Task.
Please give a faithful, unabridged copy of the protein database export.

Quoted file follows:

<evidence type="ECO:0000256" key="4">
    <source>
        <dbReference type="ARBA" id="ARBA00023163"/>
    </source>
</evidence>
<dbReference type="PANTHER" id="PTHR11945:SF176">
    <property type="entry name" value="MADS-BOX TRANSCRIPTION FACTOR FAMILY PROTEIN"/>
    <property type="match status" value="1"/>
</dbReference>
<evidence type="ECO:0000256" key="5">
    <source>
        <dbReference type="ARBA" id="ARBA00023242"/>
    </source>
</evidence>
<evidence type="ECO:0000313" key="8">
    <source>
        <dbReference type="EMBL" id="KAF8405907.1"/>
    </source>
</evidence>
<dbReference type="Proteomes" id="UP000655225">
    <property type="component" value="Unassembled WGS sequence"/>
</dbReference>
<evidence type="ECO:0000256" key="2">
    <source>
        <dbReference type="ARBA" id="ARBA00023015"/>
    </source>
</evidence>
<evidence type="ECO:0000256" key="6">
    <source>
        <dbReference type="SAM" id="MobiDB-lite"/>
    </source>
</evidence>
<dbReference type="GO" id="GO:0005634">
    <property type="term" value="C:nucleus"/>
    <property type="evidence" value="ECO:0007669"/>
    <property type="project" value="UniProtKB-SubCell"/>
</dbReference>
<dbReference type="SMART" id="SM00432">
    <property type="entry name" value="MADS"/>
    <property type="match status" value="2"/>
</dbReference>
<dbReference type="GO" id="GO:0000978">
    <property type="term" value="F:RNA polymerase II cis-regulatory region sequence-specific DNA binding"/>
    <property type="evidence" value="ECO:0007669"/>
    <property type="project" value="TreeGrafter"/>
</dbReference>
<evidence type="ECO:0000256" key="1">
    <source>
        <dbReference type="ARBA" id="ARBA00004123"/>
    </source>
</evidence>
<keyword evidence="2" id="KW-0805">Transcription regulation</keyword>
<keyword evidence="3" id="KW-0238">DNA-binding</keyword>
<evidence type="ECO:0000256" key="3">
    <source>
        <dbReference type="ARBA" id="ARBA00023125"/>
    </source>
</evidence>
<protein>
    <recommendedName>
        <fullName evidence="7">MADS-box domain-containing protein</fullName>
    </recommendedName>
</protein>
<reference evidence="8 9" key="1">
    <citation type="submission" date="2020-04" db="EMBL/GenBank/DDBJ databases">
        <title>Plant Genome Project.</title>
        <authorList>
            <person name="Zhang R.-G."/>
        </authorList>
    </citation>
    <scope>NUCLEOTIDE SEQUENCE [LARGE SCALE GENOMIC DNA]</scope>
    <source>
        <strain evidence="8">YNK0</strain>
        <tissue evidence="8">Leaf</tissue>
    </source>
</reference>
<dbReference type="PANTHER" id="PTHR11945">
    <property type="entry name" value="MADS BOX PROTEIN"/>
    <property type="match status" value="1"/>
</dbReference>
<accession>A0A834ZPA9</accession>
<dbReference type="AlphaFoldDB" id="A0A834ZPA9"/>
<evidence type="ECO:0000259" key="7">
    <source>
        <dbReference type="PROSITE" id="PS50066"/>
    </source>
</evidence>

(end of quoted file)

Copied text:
<evidence type="ECO:0000256" key="4">
    <source>
        <dbReference type="ARBA" id="ARBA00023163"/>
    </source>
</evidence>
<dbReference type="PANTHER" id="PTHR11945:SF176">
    <property type="entry name" value="MADS-BOX TRANSCRIPTION FACTOR FAMILY PROTEIN"/>
    <property type="match status" value="1"/>
</dbReference>
<evidence type="ECO:0000256" key="5">
    <source>
        <dbReference type="ARBA" id="ARBA00023242"/>
    </source>
</evidence>
<evidence type="ECO:0000313" key="8">
    <source>
        <dbReference type="EMBL" id="KAF8405907.1"/>
    </source>
</evidence>
<dbReference type="Proteomes" id="UP000655225">
    <property type="component" value="Unassembled WGS sequence"/>
</dbReference>
<evidence type="ECO:0000256" key="2">
    <source>
        <dbReference type="ARBA" id="ARBA00023015"/>
    </source>
</evidence>
<evidence type="ECO:0000256" key="6">
    <source>
        <dbReference type="SAM" id="MobiDB-lite"/>
    </source>
</evidence>
<dbReference type="GO" id="GO:0005634">
    <property type="term" value="C:nucleus"/>
    <property type="evidence" value="ECO:0007669"/>
    <property type="project" value="UniProtKB-SubCell"/>
</dbReference>
<dbReference type="SMART" id="SM00432">
    <property type="entry name" value="MADS"/>
    <property type="match status" value="2"/>
</dbReference>
<dbReference type="GO" id="GO:0000978">
    <property type="term" value="F:RNA polymerase II cis-regulatory region sequence-specific DNA binding"/>
    <property type="evidence" value="ECO:0007669"/>
    <property type="project" value="TreeGrafter"/>
</dbReference>
<evidence type="ECO:0000256" key="1">
    <source>
        <dbReference type="ARBA" id="ARBA00004123"/>
    </source>
</evidence>
<keyword evidence="2" id="KW-0805">Transcription regulation</keyword>
<keyword evidence="3" id="KW-0238">DNA-binding</keyword>
<evidence type="ECO:0000256" key="3">
    <source>
        <dbReference type="ARBA" id="ARBA00023125"/>
    </source>
</evidence>
<protein>
    <recommendedName>
        <fullName evidence="7">MADS-box domain-containing protein</fullName>
    </recommendedName>
</protein>
<reference evidence="8 9" key="1">
    <citation type="submission" date="2020-04" db="EMBL/GenBank/DDBJ databases">
        <title>Plant Genome Project.</title>
        <authorList>
            <person name="Zhang R.-G."/>
        </authorList>
    </citation>
    <scope>NUCLEOTIDE SEQUENCE [LARGE SCALE GENOMIC DNA]</scope>
    <source>
        <strain evidence="8">YNK0</strain>
        <tissue evidence="8">Leaf</tissue>
    </source>
</reference>
<dbReference type="PANTHER" id="PTHR11945">
    <property type="entry name" value="MADS BOX PROTEIN"/>
    <property type="match status" value="1"/>
</dbReference>
<accession>A0A834ZPA9</accession>
<dbReference type="AlphaFoldDB" id="A0A834ZPA9"/>
<evidence type="ECO:0000259" key="7">
    <source>
        <dbReference type="PROSITE" id="PS50066"/>
    </source>
</evidence>